115th Annual Conference - Honolulu, Hawaii
Friday, November 10 - Sunday, November 12, 2017

Prior Learning Assessment

Sean Bernard, University of La Verne

Sean Bernard  teaches in and directs the creative writing program at the University of La Verne, and is the author of the novel Studies in the Hereafter (2015, Red Hen) and the collection Desert sonorous, recipient of the 2014 Juniper Prize.


Sean Bernard is the author of the novel Studies in the Hereafter (2015, Red Hen) and the collection Desert sonorous, recipient of the 2014 Juniper Prize. In 2012, he received a literature fellowship in prose from the National Endowment for the Arts. He teaches in and directs the creative writing program at the University of La Verne, where he also serves as editor for Prism Review. His stories have recently appeared in The Gettysburg ReviewGlimmer Train, and Crazyhorse.

Prior Learning Assessment

My girlfriend and I went to a career fair. This was at her new university – she hadn’t started classes yet, but she’d applied and been admitted. She wanted to go back to school. Classes started in a few weeks but she hadn’t met with anyone about what actual classes to take, and I was unconvinced anything would really happen. No one seemed nervous about the details.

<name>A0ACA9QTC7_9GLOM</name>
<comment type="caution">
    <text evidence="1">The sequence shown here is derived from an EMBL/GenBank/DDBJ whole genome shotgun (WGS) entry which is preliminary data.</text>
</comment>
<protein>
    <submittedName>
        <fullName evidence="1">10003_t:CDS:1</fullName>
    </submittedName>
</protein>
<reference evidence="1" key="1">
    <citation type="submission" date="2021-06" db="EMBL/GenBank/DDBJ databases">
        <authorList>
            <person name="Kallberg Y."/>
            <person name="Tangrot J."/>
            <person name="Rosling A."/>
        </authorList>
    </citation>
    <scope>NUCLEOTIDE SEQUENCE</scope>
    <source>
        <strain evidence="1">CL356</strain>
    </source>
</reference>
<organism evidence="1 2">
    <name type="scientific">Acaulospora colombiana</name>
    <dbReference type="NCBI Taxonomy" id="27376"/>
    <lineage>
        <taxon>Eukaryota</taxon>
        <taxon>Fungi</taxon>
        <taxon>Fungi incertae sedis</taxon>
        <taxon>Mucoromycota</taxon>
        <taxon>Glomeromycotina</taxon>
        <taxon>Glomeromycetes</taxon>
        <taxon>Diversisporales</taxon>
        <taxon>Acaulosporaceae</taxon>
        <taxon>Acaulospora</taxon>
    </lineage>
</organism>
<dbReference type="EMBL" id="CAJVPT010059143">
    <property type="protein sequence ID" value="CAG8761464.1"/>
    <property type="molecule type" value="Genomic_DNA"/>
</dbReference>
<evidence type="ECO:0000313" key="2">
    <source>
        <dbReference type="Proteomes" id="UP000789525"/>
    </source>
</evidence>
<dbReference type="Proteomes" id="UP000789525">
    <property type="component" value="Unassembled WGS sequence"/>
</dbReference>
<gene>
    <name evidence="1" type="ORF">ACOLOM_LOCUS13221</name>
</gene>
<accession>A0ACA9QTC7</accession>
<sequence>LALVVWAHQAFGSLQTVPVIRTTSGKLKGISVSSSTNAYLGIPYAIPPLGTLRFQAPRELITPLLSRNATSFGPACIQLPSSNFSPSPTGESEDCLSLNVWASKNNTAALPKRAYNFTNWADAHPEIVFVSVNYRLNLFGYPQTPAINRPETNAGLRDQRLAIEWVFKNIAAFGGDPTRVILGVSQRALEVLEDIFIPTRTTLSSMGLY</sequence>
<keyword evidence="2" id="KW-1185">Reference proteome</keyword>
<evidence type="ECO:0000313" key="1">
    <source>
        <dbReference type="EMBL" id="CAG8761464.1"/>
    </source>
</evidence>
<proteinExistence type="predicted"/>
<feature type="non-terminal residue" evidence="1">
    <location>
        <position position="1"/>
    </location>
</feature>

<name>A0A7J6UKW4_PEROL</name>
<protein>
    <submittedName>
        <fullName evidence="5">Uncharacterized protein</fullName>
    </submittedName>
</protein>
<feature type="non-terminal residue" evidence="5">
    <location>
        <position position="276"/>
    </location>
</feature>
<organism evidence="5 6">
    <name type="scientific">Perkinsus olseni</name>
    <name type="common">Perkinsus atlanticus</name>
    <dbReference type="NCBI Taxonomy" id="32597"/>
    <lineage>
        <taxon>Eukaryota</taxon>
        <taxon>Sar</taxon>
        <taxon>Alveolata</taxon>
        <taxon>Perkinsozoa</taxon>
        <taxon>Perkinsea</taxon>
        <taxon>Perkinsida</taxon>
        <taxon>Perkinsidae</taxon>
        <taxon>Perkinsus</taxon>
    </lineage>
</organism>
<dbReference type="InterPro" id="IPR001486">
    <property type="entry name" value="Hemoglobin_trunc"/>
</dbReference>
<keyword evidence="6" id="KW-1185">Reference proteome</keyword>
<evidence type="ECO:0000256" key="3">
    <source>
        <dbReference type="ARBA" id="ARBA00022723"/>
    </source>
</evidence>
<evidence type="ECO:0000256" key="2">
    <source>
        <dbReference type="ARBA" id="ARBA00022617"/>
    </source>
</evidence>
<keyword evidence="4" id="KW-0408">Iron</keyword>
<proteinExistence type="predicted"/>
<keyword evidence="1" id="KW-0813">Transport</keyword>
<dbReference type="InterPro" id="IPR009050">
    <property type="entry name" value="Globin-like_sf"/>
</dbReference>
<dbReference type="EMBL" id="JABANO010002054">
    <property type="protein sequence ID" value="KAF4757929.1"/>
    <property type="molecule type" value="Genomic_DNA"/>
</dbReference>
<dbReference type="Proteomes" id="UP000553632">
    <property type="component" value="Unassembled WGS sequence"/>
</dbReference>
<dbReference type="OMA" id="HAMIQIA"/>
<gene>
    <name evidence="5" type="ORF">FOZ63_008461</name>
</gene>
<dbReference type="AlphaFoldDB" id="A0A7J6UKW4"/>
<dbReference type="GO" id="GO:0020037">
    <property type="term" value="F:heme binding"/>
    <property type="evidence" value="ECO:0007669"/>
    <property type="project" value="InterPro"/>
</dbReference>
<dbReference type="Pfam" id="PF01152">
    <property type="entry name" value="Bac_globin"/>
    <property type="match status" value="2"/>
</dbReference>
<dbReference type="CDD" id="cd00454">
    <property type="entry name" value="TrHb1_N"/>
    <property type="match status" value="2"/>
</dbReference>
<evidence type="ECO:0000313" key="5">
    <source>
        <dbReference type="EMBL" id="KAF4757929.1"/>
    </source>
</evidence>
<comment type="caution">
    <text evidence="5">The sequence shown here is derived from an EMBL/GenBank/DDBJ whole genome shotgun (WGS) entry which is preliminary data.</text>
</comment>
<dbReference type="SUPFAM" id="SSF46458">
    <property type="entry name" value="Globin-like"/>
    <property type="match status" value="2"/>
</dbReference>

Maybe she just liked the idea of going back to school. I was encouraging because I was supposed to be. I also didn’t care a whole lot. It was that point in life for me, a point that I’m still, to be honest, stuck in.

          They had these panels at the career fair. It was a Saturday. We got there at ten a.m. and it took a while to find parking. I parked on a sidestreet behind a microbus, its butt-end messy with faded surfing decals. No Hodads. A sandaled man watering his tomatoes set a hose down and put both hands on hips and stared at us. We ignored him and walked toward the college. Or anyway pretended to ignore him – I wanted badly to turn back. I was afraid he’d spray water on the car. Not that it mattered but for some reason it did to me, terribly, and it made it so I had to pee when we got to the school. I felt embarrassed. Water on a car. Who cares?

          The panels were in addition, I mean, to all the booths where people wanted you to write your name and email address. The cops had a strong presence. They had a lot of booths at the fair, at least six all spread out. It felt a little desperate. They had free whistles and plastic badges and I wondered what it would be like if everyone in the whole country was police. All of us. It sounded okay for a minute, and then I was poked in the ribs.